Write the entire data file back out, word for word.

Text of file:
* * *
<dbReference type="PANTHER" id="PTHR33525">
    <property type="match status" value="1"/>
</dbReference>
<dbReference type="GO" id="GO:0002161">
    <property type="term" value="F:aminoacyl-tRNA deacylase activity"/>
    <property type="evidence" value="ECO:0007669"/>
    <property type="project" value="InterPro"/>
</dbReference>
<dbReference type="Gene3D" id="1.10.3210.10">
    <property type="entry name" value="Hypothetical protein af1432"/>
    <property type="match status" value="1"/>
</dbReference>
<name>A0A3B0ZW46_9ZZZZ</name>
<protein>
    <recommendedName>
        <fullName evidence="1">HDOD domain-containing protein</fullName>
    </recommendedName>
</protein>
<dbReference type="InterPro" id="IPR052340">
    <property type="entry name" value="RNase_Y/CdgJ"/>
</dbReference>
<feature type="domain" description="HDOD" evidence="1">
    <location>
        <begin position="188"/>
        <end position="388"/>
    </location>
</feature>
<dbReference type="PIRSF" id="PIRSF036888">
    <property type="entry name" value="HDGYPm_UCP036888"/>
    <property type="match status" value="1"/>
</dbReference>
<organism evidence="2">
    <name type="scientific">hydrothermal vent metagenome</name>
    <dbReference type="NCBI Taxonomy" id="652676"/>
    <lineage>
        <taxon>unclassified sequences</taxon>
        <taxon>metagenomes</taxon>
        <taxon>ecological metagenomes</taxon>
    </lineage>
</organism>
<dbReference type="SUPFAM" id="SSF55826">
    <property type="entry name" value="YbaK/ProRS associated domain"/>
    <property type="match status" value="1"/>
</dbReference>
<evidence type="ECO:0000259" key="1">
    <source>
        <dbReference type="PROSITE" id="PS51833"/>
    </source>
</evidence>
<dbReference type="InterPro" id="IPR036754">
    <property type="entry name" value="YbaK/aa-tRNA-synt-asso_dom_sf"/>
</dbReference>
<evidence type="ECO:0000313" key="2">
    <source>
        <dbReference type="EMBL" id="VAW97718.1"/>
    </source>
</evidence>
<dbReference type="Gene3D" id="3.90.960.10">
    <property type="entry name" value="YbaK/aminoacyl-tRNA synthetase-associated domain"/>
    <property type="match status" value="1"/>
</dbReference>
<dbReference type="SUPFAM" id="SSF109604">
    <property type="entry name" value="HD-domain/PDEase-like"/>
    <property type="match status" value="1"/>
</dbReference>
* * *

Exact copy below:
<dbReference type="PANTHER" id="PTHR33525">
    <property type="match status" value="1"/>
</dbReference>
<dbReference type="GO" id="GO:0002161">
    <property type="term" value="F:aminoacyl-tRNA deacylase activity"/>
    <property type="evidence" value="ECO:0007669"/>
    <property type="project" value="InterPro"/>
</dbReference>
<dbReference type="Gene3D" id="1.10.3210.10">
    <property type="entry name" value="Hypothetical protein af1432"/>
    <property type="match status" value="1"/>
</dbReference>
<name>A0A3B0ZW46_9ZZZZ</name>
<protein>
    <recommendedName>
        <fullName evidence="1">HDOD domain-containing protein</fullName>
    </recommendedName>
</protein>
<dbReference type="InterPro" id="IPR052340">
    <property type="entry name" value="RNase_Y/CdgJ"/>
</dbReference>
<feature type="domain" description="HDOD" evidence="1">
    <location>
        <begin position="188"/>
        <end position="388"/>
    </location>
</feature>
<dbReference type="PIRSF" id="PIRSF036888">
    <property type="entry name" value="HDGYPm_UCP036888"/>
    <property type="match status" value="1"/>
</dbReference>
<organism evidence="2">
    <name type="scientific">hydrothermal vent metagenome</name>
    <dbReference type="NCBI Taxonomy" id="652676"/>
    <lineage>
        <taxon>unclassified sequences</taxon>
        <taxon>metagenomes</taxon>
        <taxon>ecological metagenomes</taxon>
    </lineage>
</organism>
<dbReference type="SUPFAM" id="SSF55826">
    <property type="entry name" value="YbaK/ProRS associated domain"/>
    <property type="match status" value="1"/>
</dbReference>
<evidence type="ECO:0000259" key="1">
    <source>
        <dbReference type="PROSITE" id="PS51833"/>
    </source>
</evidence>
<dbReference type="InterPro" id="IPR036754">
    <property type="entry name" value="YbaK/aa-tRNA-synt-asso_dom_sf"/>
</dbReference>
<evidence type="ECO:0000313" key="2">
    <source>
        <dbReference type="EMBL" id="VAW97718.1"/>
    </source>
</evidence>
<dbReference type="Gene3D" id="3.90.960.10">
    <property type="entry name" value="YbaK/aminoacyl-tRNA synthetase-associated domain"/>
    <property type="match status" value="1"/>
</dbReference>
<dbReference type="SUPFAM" id="SSF109604">
    <property type="entry name" value="HD-domain/PDEase-like"/>
    <property type="match status" value="1"/>
</dbReference>